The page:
alternative chain oiling

TwoManyXS1Bs

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Thread refresh.
I liked the "Grease Ninja" thing posted by Glennpm in post #15.
After washing the bike, needed to oil the chain, but wanted to avoid the blowby mess that occurs with the agressive foaming chain oils, that gets all over your freshly cleaned hub, rim, muffler, ...etc.

Got one of those spraycan trigger things, made a 1" channel from sheet aluminum, an extension bar, screws, rivets, 1/8" tubing.
ChainOiler01.jpg


Screw, rivet, assemble the thing onto the sprayer trigger.
ChainOiler02.jpg


Pop it onto a can of chain lube. The chain lube's schnozzle slides into the 1/8" tubing, which is aimed into the channel.
ChainOiler03.jpg


Fit it under the chain/sprocket from the rear.
Bend the extension bracket to get the height.
The channel surrounds the chain.
ChainOiler04.jpg


Spin the wheel backwards while pulling the trigger. The chain oil foams in the channel, wetting the chain. The wheel hub, rim, muffler, ...etc., all remain clean. Excess oil foams out the front of the channel, and puddles onto the ground.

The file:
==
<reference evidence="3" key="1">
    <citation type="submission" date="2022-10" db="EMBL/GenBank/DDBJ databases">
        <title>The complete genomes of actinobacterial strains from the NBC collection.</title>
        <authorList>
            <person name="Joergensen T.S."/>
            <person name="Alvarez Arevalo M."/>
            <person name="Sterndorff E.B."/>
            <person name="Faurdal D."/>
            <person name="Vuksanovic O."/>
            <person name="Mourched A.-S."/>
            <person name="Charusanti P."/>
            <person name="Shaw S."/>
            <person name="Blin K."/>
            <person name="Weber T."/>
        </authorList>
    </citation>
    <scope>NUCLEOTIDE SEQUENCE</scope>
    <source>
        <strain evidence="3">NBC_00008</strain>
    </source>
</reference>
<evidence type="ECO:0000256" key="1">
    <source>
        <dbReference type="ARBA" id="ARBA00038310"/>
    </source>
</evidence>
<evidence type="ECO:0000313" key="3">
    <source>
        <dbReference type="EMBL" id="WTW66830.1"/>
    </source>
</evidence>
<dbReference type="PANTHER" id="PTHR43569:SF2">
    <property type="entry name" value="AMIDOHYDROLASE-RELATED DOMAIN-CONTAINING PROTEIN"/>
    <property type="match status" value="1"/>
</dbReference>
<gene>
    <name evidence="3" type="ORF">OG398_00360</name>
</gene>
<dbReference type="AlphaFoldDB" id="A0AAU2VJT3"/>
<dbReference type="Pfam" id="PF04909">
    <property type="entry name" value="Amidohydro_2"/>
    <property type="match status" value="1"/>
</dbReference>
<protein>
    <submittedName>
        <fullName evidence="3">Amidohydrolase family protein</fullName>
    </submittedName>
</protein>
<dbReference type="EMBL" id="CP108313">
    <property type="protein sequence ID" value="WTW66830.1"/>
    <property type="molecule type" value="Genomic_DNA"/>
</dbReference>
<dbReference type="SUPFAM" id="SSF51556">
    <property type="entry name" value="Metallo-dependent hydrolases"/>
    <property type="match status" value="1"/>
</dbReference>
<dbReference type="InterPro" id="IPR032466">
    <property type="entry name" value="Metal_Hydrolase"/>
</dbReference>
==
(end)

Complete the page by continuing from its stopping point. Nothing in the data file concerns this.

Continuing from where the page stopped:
ChainOiler05.jpg


The chain has been foam/flood lubed, the rest of the bike stays clean.

The floor's a mess, tho'...
 

fredintoon

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Hi 2Many,
congratulations on the neat gadget and Mr. Driptray will keep the mess off the floor, eh?
But, be it never so elegant, your gadget has the same inherent defect as all the others:-
The chain is only lubed until the lube gets thrown off some time on the next ride and then it's running dry again.
A ScottOiler or other continuous chain oiler is the only way I know of to keep an exposed chain properly lubricated.
 

Tomterrific